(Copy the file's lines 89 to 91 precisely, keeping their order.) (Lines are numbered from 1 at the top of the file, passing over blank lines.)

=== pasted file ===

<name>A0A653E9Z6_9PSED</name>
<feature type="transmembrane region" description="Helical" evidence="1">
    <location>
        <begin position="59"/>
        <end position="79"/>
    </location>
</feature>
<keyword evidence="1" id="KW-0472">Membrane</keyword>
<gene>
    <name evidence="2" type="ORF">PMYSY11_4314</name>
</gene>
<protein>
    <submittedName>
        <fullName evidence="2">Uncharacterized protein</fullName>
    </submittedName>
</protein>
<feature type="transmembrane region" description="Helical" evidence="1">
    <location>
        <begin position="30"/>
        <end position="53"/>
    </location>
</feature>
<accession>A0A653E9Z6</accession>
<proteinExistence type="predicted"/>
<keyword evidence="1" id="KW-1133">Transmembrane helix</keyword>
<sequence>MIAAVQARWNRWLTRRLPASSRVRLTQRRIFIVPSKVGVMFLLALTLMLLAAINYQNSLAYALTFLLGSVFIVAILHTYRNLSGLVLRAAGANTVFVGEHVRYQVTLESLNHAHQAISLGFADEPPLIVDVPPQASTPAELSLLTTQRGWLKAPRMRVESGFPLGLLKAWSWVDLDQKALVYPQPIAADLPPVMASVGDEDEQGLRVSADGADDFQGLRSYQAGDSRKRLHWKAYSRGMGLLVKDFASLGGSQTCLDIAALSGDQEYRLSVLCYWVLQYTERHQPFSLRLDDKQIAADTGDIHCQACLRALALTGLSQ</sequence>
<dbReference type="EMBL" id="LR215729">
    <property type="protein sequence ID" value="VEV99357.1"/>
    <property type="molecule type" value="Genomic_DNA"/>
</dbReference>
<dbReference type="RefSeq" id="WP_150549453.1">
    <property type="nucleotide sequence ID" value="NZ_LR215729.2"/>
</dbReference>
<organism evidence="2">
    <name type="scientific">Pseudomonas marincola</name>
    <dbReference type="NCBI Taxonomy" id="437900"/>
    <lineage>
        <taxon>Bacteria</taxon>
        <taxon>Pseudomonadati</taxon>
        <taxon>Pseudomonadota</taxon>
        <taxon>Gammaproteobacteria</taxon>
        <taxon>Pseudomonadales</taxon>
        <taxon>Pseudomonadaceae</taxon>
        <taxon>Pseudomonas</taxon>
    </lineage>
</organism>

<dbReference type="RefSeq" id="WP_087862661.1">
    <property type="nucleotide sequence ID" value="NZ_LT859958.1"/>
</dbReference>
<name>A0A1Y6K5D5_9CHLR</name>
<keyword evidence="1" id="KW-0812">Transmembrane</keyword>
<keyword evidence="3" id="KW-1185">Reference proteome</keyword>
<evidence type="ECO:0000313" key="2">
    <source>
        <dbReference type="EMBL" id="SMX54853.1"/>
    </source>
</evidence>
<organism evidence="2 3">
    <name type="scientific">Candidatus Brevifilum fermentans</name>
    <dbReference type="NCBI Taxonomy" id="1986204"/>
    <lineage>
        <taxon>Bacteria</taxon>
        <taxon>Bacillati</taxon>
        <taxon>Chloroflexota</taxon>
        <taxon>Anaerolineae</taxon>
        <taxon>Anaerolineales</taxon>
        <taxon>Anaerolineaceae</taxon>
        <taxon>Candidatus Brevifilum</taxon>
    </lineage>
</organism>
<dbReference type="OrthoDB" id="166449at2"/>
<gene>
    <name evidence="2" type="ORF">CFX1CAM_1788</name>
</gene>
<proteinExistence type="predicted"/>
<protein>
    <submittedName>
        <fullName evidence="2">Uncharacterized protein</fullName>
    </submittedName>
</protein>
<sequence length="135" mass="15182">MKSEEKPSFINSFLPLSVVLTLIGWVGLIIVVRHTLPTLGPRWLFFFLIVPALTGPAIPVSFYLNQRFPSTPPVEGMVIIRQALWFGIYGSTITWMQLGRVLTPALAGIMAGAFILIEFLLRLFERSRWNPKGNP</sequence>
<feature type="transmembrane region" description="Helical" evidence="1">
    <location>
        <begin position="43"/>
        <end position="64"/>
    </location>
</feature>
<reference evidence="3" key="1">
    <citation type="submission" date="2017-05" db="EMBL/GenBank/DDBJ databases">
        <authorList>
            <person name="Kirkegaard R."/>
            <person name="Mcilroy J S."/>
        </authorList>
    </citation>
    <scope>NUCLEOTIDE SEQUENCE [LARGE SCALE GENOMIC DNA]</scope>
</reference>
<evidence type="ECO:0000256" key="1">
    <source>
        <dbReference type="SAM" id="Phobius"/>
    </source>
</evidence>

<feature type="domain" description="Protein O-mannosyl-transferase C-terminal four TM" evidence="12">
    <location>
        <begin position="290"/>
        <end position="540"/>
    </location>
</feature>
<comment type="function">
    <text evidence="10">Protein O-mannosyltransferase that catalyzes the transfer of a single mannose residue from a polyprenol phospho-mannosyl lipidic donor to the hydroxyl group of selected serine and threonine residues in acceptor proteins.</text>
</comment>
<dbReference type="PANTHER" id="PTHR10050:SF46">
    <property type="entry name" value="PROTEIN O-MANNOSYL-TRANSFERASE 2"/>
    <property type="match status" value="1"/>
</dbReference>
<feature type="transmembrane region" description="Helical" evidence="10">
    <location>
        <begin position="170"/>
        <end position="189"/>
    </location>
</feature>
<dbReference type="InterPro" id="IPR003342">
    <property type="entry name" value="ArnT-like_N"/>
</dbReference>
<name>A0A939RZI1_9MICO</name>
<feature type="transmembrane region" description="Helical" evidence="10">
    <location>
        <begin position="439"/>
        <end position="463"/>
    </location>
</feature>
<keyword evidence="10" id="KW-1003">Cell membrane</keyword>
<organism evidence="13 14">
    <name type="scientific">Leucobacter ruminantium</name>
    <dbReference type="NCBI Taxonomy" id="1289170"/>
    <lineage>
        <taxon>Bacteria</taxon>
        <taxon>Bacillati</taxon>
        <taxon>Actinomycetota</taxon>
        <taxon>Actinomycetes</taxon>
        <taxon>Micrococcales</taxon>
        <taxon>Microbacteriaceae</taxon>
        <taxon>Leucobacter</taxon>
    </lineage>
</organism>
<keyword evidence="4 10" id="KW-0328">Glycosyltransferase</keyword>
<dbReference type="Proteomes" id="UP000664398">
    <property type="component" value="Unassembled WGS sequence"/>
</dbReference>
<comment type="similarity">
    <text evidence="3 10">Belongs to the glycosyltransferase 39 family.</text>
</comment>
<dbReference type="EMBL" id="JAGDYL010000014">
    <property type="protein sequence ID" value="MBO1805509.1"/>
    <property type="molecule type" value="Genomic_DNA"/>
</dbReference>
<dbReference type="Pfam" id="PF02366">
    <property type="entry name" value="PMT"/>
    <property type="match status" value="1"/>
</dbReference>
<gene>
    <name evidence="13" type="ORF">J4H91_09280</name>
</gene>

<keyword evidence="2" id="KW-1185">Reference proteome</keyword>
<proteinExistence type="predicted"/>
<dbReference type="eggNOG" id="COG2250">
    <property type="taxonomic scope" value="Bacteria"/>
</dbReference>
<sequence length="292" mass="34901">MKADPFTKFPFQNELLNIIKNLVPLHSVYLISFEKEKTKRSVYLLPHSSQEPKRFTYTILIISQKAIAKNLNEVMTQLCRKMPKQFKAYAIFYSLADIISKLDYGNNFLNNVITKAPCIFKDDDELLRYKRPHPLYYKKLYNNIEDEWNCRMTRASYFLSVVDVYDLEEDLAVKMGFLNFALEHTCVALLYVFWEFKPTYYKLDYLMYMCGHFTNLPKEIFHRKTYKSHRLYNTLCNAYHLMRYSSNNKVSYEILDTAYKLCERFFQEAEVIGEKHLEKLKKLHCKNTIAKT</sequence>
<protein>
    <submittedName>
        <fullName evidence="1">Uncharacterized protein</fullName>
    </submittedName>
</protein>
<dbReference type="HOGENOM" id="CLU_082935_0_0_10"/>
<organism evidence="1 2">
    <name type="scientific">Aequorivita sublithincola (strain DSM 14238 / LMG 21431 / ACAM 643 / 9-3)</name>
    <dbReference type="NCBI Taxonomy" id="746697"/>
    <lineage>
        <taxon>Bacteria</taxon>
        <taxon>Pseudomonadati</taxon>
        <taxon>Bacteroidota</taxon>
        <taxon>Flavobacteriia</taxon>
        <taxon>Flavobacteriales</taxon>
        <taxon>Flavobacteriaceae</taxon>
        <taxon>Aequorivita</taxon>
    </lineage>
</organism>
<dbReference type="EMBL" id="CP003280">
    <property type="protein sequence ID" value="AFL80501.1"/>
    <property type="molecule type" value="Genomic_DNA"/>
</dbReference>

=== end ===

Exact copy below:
    <citation type="submission" date="2017-05" db="EMBL/GenBank/DDBJ databases">
        <authorList>
            <person name="Kirkegaard R."/>